4 3/4 Mile Rd. / Pine River
Location: 4 3/4 Mile Rd. / Pine River
Year Built: 1903
About this Bridge:
Located over the Pine River about a mile east of Gordonville, this medium-span truss crosses the Pine River on the Gordonville Road. This pin-connected Pratt through truss, extending 120 feet, is supported by concrete abutments with angled wingwalls. The web members are built up from rolled steel sections from the Cambria mills of Pennsylvania. They are comprised as follows: upper chord and sloped end posts - two channels with cover and batten plates; lower chord - 2 looped rectangular eyebars; vertical - two channels with lacing (with two looped rectangular eyebars at the hip); and diagonal - two rectangular eyebars. The guardrails are lattice; The 12-foot-wide asphalt-covered concrete deck is supported by I-beam stringers and floor beams, which are field-bolted to the verticals. Other than the relatively recent installation of Armco guardrails and turnbuckled tension rods at the hip verticals, the bridge is unaltered. It is presently closed to vehicular traffic.
From the 1870s through the 1910s, pinned Pratt through trusses were the bridge of choice for medium- and long-span application in Michigan. Patented in 1844 by Thomas and Caleb Pratt, the Pratt design was characterized by upper chords and vertical members acting in compression and lower chords and diagonals that functioned in tension. Its parallel chords and equal panel lengths resulted in standardized sizes for verticals, diagonals and chord members, making fabrication and assembly relatively easy.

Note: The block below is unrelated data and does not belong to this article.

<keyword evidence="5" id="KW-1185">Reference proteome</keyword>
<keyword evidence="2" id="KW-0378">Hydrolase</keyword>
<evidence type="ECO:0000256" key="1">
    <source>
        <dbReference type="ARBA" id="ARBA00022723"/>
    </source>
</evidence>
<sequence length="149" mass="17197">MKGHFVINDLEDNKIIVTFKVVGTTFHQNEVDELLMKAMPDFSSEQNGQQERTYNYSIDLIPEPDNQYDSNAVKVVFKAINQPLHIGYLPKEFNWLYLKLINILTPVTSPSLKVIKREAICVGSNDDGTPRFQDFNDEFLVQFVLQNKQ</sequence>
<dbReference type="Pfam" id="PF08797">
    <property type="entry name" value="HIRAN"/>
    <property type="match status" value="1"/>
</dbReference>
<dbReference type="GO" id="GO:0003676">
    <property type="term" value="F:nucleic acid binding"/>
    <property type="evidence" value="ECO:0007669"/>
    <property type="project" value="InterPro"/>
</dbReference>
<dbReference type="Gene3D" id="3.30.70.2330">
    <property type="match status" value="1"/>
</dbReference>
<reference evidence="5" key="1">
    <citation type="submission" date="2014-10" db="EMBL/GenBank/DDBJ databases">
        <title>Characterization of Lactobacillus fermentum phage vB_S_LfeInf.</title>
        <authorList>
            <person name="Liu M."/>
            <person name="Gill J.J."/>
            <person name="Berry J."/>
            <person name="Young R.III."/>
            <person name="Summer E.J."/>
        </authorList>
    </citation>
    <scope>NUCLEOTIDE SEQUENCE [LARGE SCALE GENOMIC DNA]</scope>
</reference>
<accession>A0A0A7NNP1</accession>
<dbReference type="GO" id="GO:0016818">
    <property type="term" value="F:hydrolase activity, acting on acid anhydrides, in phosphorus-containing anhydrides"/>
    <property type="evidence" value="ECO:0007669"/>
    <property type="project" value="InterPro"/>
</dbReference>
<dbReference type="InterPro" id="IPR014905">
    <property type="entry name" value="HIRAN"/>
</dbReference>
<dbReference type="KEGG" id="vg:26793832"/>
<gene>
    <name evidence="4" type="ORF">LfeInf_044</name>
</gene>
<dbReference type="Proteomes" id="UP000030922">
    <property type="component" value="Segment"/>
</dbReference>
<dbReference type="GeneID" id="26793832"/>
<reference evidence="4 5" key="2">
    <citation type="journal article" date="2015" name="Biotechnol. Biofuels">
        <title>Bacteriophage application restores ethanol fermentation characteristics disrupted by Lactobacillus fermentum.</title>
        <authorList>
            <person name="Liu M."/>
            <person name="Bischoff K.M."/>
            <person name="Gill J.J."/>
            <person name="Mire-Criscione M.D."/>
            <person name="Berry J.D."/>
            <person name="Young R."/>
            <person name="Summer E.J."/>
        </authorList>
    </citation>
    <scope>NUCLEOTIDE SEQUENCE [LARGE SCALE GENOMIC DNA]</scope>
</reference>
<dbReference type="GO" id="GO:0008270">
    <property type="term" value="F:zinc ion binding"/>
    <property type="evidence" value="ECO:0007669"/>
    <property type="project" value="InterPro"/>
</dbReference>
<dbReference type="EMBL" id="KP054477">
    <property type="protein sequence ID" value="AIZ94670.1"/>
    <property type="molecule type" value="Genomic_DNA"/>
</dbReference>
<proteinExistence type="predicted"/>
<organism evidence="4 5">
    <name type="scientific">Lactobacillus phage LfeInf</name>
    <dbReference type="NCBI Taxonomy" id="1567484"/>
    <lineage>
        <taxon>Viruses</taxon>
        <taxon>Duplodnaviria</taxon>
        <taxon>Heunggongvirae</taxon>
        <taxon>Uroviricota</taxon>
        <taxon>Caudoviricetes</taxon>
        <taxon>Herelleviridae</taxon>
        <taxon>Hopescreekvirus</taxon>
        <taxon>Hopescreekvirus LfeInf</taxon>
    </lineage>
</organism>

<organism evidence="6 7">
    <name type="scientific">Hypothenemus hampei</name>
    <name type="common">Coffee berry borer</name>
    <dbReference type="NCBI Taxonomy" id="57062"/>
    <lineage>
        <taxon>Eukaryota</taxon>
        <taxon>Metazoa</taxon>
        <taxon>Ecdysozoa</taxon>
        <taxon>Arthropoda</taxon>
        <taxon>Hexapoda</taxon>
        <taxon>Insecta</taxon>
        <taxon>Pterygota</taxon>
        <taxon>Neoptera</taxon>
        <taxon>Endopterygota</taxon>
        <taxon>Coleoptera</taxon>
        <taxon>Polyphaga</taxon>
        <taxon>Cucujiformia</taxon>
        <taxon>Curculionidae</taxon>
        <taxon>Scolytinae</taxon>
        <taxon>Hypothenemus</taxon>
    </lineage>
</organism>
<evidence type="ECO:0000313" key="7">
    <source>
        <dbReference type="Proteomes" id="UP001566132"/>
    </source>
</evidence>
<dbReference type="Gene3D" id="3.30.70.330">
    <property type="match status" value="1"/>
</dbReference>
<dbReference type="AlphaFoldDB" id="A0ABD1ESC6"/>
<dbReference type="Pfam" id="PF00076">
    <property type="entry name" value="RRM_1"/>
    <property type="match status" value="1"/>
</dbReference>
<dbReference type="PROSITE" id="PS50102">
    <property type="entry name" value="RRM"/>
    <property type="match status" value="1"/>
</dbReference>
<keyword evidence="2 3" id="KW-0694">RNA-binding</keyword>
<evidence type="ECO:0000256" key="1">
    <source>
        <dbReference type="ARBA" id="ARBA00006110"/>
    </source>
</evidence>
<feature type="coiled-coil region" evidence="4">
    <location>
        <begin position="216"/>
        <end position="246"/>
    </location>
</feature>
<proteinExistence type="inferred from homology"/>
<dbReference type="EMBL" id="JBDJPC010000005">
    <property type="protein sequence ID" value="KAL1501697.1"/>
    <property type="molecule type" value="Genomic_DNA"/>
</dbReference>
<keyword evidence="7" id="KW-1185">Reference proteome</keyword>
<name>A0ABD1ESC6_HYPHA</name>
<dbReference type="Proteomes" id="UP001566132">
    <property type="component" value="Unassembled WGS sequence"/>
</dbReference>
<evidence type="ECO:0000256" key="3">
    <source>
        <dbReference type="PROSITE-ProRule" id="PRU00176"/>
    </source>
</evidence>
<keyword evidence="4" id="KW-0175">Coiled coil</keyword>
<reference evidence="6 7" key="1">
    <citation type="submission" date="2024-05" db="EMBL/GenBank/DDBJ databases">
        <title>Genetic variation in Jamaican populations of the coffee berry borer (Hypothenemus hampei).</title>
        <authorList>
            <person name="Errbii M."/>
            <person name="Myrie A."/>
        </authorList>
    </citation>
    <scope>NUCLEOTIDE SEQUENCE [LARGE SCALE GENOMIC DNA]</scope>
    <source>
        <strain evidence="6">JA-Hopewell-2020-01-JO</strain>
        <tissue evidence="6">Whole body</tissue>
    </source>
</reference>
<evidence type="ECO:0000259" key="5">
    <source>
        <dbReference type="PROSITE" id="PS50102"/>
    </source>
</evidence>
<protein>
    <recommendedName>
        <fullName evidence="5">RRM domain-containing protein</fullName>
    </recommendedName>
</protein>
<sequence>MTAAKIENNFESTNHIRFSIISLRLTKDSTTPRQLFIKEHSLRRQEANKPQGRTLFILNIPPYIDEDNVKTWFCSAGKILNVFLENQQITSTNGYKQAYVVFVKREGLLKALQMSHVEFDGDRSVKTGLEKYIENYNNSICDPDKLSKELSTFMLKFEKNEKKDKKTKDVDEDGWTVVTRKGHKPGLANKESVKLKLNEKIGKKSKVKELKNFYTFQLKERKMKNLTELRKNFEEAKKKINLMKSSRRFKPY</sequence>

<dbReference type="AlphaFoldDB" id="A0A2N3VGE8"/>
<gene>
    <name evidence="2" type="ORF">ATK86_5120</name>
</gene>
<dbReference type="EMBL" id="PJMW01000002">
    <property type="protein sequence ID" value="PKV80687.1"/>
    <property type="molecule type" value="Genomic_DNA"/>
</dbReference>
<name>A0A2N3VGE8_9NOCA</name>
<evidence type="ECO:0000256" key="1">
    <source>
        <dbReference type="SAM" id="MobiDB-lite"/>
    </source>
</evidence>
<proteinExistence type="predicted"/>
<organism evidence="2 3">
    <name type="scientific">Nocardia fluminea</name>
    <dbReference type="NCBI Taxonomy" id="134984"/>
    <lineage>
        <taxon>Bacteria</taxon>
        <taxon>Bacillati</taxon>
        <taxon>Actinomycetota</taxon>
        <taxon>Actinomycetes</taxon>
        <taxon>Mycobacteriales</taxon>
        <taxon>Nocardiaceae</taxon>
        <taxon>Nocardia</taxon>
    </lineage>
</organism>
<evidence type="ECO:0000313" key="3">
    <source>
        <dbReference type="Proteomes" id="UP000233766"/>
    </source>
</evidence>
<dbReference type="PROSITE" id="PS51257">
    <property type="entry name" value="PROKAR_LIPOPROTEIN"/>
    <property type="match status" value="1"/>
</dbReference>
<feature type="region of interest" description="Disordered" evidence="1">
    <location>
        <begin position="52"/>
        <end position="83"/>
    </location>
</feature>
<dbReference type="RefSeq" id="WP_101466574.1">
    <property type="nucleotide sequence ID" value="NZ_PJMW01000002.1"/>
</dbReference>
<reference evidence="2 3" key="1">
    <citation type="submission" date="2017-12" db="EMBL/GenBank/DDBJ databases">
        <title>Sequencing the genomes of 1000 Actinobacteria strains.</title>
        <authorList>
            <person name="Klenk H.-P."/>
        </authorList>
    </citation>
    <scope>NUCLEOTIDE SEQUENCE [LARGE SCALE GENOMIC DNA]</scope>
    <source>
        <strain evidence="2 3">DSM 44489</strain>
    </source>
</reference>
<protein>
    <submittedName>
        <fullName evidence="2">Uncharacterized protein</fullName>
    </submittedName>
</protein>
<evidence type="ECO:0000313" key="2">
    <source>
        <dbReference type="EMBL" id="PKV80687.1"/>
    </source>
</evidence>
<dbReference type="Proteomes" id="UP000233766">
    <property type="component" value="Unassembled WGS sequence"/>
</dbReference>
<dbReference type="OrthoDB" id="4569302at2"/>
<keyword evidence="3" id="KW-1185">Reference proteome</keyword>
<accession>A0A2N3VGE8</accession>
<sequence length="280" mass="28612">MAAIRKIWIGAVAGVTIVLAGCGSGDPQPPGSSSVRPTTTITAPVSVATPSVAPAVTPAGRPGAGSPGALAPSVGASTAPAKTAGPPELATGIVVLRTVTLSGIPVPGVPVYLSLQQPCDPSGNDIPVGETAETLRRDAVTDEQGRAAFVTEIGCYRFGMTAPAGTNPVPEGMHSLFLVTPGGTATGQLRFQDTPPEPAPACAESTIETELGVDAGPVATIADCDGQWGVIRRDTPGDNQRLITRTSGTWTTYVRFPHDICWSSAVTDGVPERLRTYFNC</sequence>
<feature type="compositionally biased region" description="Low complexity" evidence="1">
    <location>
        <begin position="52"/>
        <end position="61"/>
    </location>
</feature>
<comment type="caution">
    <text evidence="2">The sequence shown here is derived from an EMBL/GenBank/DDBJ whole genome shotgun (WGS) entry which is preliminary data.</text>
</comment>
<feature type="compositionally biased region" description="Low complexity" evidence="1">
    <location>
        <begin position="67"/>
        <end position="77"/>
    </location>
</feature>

"The Pratt truss is the type most commonly used in America for spans under two hundred and fifty feet in length," noted bridge engineer J.A.L. Waddell.
In the manufacturing industry, in which efficiency equated with profit, Pratt trusses received almost universal use. Virtually all of the major regional fabricators manufactured Pratt trusses and marketed them extensively to Michigan's counties and townships in the late 19th and early 20th centuries. As a result, more Pratt trusses were built in the state during the period than all other truss types combined.
Built in 1903 by the Tunnel City Bridge and Iron Works of Port Huron, the Pine River Bridge fits well within the milieu of Michigan bridge construction. This bridge is the only known surviving example of the work of the Tunnel City Bridge and Iron Works of Port Huron, Michigan, one of only a half dozen Michigan-based metal truss bridge companies to operated in the nineteenth and early twentieth centuries.
Moved to private property in the late 1990's.